The U.K. is reportedly the largest alternative financing market on the planet, and federal policymakers have taken up the topic of alternative lending to assure that small businesses across the region have access to working capital necessary to grow the economy.
But new research from UK Bond Network suggests that there is a wide knowledge gap within the SME community, and that as much of half of these small businesses are unaware of alternative financing options.
According to Wednesday reports (March 25), 50 percent of U.K. SMEs agree that alternative finance has opened new doors to funding. The majority of business surveyed (68 percent) said that they would consider turning to an alternative lender to access working capital; for corporations with annual revenue greater than $1.64 million, that figure spikes to 94 percent.
These figures could be good news for the already thriving alternative finance market in the U.K., but the study also reveals that the remaining half of U.K. SMEs are not sufficiently knowledgeable about their alternative financing options – a figure that suggests alternative financers still have a gap to fill in the industry.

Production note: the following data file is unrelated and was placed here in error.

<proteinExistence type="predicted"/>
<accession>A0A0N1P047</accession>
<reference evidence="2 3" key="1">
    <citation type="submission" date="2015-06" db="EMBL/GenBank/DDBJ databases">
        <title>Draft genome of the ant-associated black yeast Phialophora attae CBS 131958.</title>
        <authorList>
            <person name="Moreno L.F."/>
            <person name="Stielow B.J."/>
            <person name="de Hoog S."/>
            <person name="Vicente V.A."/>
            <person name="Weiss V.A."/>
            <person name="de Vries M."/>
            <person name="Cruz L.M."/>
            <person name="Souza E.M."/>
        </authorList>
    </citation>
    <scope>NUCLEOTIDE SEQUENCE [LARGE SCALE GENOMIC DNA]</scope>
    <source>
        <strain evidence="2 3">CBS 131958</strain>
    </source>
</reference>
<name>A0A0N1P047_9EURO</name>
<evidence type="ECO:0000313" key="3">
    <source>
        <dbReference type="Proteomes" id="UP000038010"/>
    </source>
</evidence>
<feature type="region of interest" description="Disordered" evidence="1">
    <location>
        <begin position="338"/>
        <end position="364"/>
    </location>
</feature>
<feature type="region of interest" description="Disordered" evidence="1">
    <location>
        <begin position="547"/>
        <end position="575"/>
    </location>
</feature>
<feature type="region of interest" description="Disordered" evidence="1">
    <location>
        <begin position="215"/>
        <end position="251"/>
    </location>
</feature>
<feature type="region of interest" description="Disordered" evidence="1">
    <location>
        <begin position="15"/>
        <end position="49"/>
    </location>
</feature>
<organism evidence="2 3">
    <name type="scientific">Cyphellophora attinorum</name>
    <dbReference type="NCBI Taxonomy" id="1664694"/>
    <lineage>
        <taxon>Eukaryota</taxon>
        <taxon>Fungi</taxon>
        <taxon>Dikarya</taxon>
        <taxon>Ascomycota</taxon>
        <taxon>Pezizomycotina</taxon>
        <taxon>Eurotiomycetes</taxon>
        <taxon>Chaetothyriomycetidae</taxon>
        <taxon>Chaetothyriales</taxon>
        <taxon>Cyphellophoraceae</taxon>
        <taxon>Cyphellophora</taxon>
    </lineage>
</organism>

According to UK Bond Network CEO and founder Christopher Maule, that knowledge gap is hampering the adoption of these new financing options. “Looking at the survey results, there’s a clear correlation between understanding alternative finance and willingness to use it,” he said. “With this being the case, improving knowledge of alternative finance will be critical for increasing its uptake. While demonstrating its benefits to business owners themselves will be important, increasing understanding among accountants and professional advisors – the bodies SMEs trust – will be critical if the sector is to reach its full potential to support SME growth.”
The UK Treasury focused largely on alternative and peer-to-peer financing options in a recent report examining the ability for SMEs to access working capital in today’s market, and the European Commission is presently exploring legislation that would aim to facilitate cross-border crowdfunding to raise SME capital.
The focus of federal officials on these issues is a reflection of the strong alternative finance market in the U.K., despite this wide knowledge gap. The peer-to-business finance market, reports said, surpassed $1 billion in 2014. “Alternative finance is moving into the mainstream,” Maule added.